Theresa May performed an emergency U-turn today by promising to cap the so-called “dementia tax”.
The Prime Minister bowed in the face of a major Tory revolt over plans to increase the amount that elderly homeowners and savers will pay towards their care in old age.
In a reversal just four days after her manifesto was published, Mrs May said there will be an upper limit to the amount taken from people’s estates after their death. “We will make sure there’s an absolute limit on what people need to pay,” she said in a speech launching the Welsh version of the manifesto.
One senior Conservative, former deputy Speaker Nigel Evans, said she had not gone far enough and should unveil the exact level of the cap before polling day. Some Tories were suggesting £150,000, £200,000 and £300,000 as possible levels.
Ministers said the upper limit would be set only after a consultation, starting with a green paper on care issues this summer.
Today, the Prime Minister shook her head as journalists accused her of abandoning “strong and stable leadership”, of having “buckled under pressure” and of being “weak and wobbly”.
The manifesto had offered increased protection for the savings of many people, raising the amount of assets protected from being seized to £100,000 from the current £23,250 level in England.
However, it extended the principle that homes could be counted as assets to cover bills for care at home, as well as care in residential homes.
Polls suggest the proposal alarmed voters, with the Tory lead falling dramatically although still showing Mrs May as well ahead.
She echoed Donald Trump’s language by accusing Labour leader Jeremy Corbyn of making “fake claims” about the policy. Tories said she was referring to him saying the party had “asset-stripped the ill by forcing those who need social care to pay for it with their homes”.
Her announcement came a day after Work and Pensions Secretary Damian Green denied in a BBC interview that any concessions were on the cards.
It followed protests from Tory candidates who reported that homeowners were anxious and furious that hundreds of thousands of pounds could be seized from their children’s inheritance.
More worryingly for ministers, the row injected life into the Labour and Lib-Dem campaigns. Yesterday, Foreign Secretary Boris Johnson appeared to hint the party may rethink the plans, dubbed a “dementia tax” by Labour.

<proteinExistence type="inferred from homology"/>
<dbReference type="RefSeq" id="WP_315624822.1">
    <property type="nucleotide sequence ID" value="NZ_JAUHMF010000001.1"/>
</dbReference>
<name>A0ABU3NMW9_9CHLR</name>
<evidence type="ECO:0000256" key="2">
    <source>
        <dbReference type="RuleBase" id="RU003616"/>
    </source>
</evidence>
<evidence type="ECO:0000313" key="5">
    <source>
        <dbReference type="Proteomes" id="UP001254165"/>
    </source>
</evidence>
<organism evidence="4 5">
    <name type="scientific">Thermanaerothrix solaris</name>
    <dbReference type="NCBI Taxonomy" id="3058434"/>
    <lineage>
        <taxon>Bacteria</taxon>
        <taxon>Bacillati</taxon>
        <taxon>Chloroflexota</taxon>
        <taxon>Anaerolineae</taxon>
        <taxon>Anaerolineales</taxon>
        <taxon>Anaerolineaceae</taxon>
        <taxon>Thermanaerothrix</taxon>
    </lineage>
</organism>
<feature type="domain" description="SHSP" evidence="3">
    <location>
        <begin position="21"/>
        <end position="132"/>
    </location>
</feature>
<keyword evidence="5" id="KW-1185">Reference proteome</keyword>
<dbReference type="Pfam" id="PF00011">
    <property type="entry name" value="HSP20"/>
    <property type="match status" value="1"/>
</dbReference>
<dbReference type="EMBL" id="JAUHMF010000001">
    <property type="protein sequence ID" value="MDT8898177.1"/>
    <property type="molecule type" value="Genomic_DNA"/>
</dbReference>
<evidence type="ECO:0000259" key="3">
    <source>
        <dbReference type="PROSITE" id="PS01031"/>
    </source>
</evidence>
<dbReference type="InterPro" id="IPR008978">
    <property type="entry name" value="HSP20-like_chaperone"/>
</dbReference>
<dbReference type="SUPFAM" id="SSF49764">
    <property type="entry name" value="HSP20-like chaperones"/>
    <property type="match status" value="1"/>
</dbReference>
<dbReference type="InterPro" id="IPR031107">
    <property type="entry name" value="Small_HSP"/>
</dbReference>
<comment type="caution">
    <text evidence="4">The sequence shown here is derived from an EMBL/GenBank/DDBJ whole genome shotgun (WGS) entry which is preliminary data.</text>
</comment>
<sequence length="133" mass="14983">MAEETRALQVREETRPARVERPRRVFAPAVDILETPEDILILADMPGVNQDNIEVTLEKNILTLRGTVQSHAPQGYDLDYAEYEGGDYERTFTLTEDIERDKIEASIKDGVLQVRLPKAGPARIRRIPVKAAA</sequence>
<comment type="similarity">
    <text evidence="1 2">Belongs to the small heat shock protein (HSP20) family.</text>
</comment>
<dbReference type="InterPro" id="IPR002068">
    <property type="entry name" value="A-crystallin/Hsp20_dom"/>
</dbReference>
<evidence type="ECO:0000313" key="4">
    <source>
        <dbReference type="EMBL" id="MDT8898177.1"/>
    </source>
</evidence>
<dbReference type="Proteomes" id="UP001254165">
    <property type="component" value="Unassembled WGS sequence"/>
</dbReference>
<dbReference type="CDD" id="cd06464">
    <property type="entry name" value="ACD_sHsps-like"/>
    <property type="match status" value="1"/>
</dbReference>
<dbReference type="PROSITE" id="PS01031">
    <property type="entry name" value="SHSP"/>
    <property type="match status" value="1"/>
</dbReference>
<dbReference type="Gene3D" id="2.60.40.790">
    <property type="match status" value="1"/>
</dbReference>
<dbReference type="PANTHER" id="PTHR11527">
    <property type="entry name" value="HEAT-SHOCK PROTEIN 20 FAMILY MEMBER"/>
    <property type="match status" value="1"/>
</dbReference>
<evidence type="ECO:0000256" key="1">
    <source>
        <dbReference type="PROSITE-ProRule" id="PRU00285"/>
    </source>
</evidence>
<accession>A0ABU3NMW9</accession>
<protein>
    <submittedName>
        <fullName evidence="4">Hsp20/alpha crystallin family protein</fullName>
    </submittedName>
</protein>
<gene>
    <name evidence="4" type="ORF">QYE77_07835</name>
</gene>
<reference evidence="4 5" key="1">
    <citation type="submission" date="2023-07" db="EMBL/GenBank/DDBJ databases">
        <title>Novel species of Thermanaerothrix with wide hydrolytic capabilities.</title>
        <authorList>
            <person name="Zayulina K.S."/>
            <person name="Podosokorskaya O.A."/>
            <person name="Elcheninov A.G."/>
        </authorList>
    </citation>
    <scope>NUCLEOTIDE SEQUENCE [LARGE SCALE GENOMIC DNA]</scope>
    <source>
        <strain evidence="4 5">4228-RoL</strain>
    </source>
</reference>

Downing Street denied a U-turn, saying it was consistent with the manifesto, which promised there would be a green paper on “system-wide issues” over elderly care.
Others said it was the first time in memory that a key manifesto pledge had been altered before polling day. Nick Clegg called it “Theresa May’s manifesto meltdown”.
Tory Geoffrey Clifton-Brown, one of those who urged a cap, welcomed the move. The candidate for The Cotswolds said:
“This is what people have been asking for on the doorstep. I have people whose homes are worth £300,000 to £500,000 who feared that they could lose nearly everything they had worked and saved for.”
He called for the upper limit to be £150,000.
Tory candidates urged Mrs May to “clarify” or “refine” the reforms. Mr Evans, seeking re-election as MP for Ribble Valley, said today: “We need clarity and to give answers and a generalisation of a consultation will no longer do.
People need to know they are not going to see their life savings haemorrhaged at a time when they are looking to their family’s future.”
The storm centres on the decision by No 10 to ditch the Conservative 2015 commitment to limit bills for social care to £72,000.
Ministers believe an upper limit cannot be too generous because the policy must ensure extra revenues are raised towards the bills for care for the elderly. Only 10 per cent of people have care costs of more than £100,000.
Health Secretary Jeremy Hunt told the Standard: “We want to make sure that people who have worked hard and saved up all their lifetimes do not have to worry about losing all their assets through a disease as random as dementia. That’s why we want to introduce an absolute limit on the amount of money anyone has to pay for their care.”